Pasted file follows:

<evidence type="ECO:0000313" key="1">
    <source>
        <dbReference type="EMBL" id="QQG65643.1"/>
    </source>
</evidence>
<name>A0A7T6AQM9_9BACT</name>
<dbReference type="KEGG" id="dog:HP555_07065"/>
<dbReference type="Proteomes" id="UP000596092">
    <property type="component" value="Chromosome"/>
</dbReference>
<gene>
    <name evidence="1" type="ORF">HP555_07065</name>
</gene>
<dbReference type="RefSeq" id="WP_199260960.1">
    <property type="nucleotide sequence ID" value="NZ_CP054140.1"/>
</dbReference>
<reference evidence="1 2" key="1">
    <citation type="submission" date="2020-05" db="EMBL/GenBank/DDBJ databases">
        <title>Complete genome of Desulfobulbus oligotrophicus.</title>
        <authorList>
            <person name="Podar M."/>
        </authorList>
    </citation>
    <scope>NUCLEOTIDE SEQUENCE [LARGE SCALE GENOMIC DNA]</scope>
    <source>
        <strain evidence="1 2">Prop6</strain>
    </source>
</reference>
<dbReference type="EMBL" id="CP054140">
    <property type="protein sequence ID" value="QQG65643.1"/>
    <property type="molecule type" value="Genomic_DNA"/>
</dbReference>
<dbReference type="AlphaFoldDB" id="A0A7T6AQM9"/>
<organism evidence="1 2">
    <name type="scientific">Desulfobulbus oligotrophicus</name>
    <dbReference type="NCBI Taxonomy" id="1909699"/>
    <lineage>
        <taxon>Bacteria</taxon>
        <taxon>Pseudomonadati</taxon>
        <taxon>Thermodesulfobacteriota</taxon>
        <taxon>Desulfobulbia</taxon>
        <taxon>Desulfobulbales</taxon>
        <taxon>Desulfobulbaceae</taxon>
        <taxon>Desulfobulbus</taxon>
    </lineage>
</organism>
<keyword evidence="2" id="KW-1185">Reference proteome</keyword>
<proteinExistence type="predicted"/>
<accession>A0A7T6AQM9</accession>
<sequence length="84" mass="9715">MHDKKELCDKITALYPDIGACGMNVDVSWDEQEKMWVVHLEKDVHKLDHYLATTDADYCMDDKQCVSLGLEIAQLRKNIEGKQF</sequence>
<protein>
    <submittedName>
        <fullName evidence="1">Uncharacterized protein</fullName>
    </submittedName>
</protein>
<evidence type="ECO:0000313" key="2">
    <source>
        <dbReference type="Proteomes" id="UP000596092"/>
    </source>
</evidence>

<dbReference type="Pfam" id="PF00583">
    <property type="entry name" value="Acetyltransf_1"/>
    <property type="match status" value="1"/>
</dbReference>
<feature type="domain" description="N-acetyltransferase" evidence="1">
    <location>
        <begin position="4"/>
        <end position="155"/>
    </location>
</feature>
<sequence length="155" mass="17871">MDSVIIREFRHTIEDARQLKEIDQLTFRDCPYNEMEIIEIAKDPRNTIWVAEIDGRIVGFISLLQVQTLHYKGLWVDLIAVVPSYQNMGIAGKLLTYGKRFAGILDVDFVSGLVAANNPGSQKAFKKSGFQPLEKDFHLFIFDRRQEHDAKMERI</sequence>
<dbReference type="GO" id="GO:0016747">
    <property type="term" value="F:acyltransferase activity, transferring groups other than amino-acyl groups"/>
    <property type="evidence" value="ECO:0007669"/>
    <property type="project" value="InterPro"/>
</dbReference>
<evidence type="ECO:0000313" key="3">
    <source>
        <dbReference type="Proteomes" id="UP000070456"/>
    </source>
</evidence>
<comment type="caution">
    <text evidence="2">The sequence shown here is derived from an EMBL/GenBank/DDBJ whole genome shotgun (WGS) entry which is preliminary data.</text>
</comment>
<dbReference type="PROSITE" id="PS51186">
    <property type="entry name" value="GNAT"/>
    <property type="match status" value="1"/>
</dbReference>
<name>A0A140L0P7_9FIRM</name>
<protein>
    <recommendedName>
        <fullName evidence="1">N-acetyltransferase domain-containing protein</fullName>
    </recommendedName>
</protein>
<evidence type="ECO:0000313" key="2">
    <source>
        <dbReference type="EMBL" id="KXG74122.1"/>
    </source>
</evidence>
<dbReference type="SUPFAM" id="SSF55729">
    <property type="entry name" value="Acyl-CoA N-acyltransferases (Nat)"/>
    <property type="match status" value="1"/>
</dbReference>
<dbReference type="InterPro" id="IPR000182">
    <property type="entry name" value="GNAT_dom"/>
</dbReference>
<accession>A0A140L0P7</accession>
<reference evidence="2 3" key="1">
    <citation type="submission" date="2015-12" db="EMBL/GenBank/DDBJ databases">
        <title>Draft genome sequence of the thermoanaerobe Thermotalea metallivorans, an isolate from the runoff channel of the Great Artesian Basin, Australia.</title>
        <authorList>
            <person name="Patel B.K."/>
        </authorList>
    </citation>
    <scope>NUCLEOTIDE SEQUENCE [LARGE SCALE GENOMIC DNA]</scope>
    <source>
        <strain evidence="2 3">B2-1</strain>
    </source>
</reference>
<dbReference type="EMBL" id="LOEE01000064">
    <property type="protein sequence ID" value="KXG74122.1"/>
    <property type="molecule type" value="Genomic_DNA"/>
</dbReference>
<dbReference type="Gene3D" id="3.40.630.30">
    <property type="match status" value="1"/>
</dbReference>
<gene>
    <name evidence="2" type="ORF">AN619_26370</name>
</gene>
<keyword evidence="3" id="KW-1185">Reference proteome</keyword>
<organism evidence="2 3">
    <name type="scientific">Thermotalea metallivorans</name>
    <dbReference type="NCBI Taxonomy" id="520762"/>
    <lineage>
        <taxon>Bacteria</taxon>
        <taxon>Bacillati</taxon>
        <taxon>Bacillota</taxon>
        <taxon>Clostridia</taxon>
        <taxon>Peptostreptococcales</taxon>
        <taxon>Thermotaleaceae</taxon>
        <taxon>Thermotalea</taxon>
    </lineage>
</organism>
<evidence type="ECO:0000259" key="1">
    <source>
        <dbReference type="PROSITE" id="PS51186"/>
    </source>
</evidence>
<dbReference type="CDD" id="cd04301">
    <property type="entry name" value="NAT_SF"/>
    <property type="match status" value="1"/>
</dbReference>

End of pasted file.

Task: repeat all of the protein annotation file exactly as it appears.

<evidence type="ECO:0000313" key="1">
    <source>
        <dbReference type="EMBL" id="QQG65643.1"/>
    </source>
</evidence>
<name>A0A7T6AQM9_9BACT</name>
<dbReference type="KEGG" id="dog:HP555_07065"/>
<dbReference type="Proteomes" id="UP000596092">
    <property type="component" value="Chromosome"/>
</dbReference>
<gene>
    <name evidence="1" type="ORF">HP555_07065</name>
</gene>
<dbReference type="RefSeq" id="WP_199260960.1">
    <property type="nucleotide sequence ID" value="NZ_CP054140.1"/>
</dbReference>
<reference evidence="1 2" key="1">
    <citation type="submission" date="2020-05" db="EMBL/GenBank/DDBJ databases">
        <title>Complete genome of Desulfobulbus oligotrophicus.</title>
        <authorList>
            <person name="Podar M."/>
        </authorList>
    </citation>
    <scope>NUCLEOTIDE SEQUENCE [LARGE SCALE GENOMIC DNA]</scope>
    <source>
        <strain evidence="1 2">Prop6</strain>
    </source>
</reference>
<dbReference type="EMBL" id="CP054140">
    <property type="protein sequence ID" value="QQG65643.1"/>
    <property type="molecule type" value="Genomic_DNA"/>
</dbReference>
<dbReference type="AlphaFoldDB" id="A0A7T6AQM9"/>
<organism evidence="1 2">
    <name type="scientific">Desulfobulbus oligotrophicus</name>
    <dbReference type="NCBI Taxonomy" id="1909699"/>
    <lineage>
        <taxon>Bacteria</taxon>
        <taxon>Pseudomonadati</taxon>
        <taxon>Thermodesulfobacteriota</taxon>
        <taxon>Desulfobulbia</taxon>
        <taxon>Desulfobulbales</taxon>
        <taxon>Desulfobulbaceae</taxon>
        <taxon>Desulfobulbus</taxon>
    </lineage>
</organism>
<keyword evidence="2" id="KW-1185">Reference proteome</keyword>
<proteinExistence type="predicted"/>
<accession>A0A7T6AQM9</accession>
<sequence length="84" mass="9715">MHDKKELCDKITALYPDIGACGMNVDVSWDEQEKMWVVHLEKDVHKLDHYLATTDADYCMDDKQCVSLGLEIAQLRKNIEGKQF</sequence>
<protein>
    <submittedName>
        <fullName evidence="1">Uncharacterized protein</fullName>
    </submittedName>
</protein>
<evidence type="ECO:0000313" key="2">
    <source>
        <dbReference type="Proteomes" id="UP000596092"/>
    </source>
</evidence>

<dbReference type="Pfam" id="PF00583">
    <property type="entry name" value="Acetyltransf_1"/>
    <property type="match status" value="1"/>
</dbReference>
<feature type="domain" description="N-acetyltransferase" evidence="1">
    <location>
        <begin position="4"/>
        <end position="155"/>
    </location>
</feature>
<sequence length="155" mass="17871">MDSVIIREFRHTIEDARQLKEIDQLTFRDCPYNEMEIIEIAKDPRNTIWVAEIDGRIVGFISLLQVQTLHYKGLWVDLIAVVPSYQNMGIAGKLLTYGKRFAGILDVDFVSGLVAANNPGSQKAFKKSGFQPLEKDFHLFIFDRRQEHDAKMERI</sequence>
<dbReference type="GO" id="GO:0016747">
    <property type="term" value="F:acyltransferase activity, transferring groups other than amino-acyl groups"/>
    <property type="evidence" value="ECO:0007669"/>
    <property type="project" value="InterPro"/>
</dbReference>
<evidence type="ECO:0000313" key="3">
    <source>
        <dbReference type="Proteomes" id="UP000070456"/>
    </source>
</evidence>
<comment type="caution">
    <text evidence="2">The sequence shown here is derived from an EMBL/GenBank/DDBJ whole genome shotgun (WGS) entry which is preliminary data.</text>
</comment>
<dbReference type="PROSITE" id="PS51186">
    <property type="entry name" value="GNAT"/>
    <property type="match status" value="1"/>
</dbReference>
<name>A0A140L0P7_9FIRM</name>
<protein>
    <recommendedName>
        <fullName evidence="1">N-acetyltransferase domain-containing protein</fullName>
    </recommendedName>
</protein>
<evidence type="ECO:0000313" key="2">
    <source>
        <dbReference type="EMBL" id="KXG74122.1"/>
    </source>
</evidence>
<dbReference type="SUPFAM" id="SSF55729">
    <property type="entry name" value="Acyl-CoA N-acyltransferases (Nat)"/>
    <property type="match status" value="1"/>
</dbReference>
<dbReference type="InterPro" id="IPR000182">
    <property type="entry name" value="GNAT_dom"/>
</dbReference>
<accession>A0A140L0P7</accession>
<reference evidence="2 3" key="1">
    <citation type="submission" date="2015-12" db="EMBL/GenBank/DDBJ databases">
        <title>Draft genome sequence of the thermoanaerobe Thermotalea metallivorans, an isolate from the runoff channel of the Great Artesian Basin, Australia.</title>
        <authorList>
            <person name="Patel B.K."/>
        </authorList>
    </citation>
    <scope>NUCLEOTIDE SEQUENCE [LARGE SCALE GENOMIC DNA]</scope>
    <source>
        <strain evidence="2 3">B2-1</strain>
    </source>
</reference>
<dbReference type="EMBL" id="LOEE01000064">
    <property type="protein sequence ID" value="KXG74122.1"/>
    <property type="molecule type" value="Genomic_DNA"/>
</dbReference>
<dbReference type="Gene3D" id="3.40.630.30">
    <property type="match status" value="1"/>
</dbReference>
<gene>
    <name evidence="2" type="ORF">AN619_26370</name>
</gene>
<keyword evidence="3" id="KW-1185">Reference proteome</keyword>
<organism evidence="2 3">
    <name type="scientific">Thermotalea metallivorans</name>
    <dbReference type="NCBI Taxonomy" id="520762"/>
    <lineage>
        <taxon>Bacteria</taxon>
        <taxon>Bacillati</taxon>
        <taxon>Bacillota</taxon>
        <taxon>Clostridia</taxon>
        <taxon>Peptostreptococcales</taxon>
        <taxon>Thermotaleaceae</taxon>
        <taxon>Thermotalea</taxon>
    </lineage>
</organism>
<evidence type="ECO:0000259" key="1">
    <source>
        <dbReference type="PROSITE" id="PS51186"/>
    </source>
</evidence>
<dbReference type="CDD" id="cd04301">
    <property type="entry name" value="NAT_SF"/>
    <property type="match status" value="1"/>
</dbReference>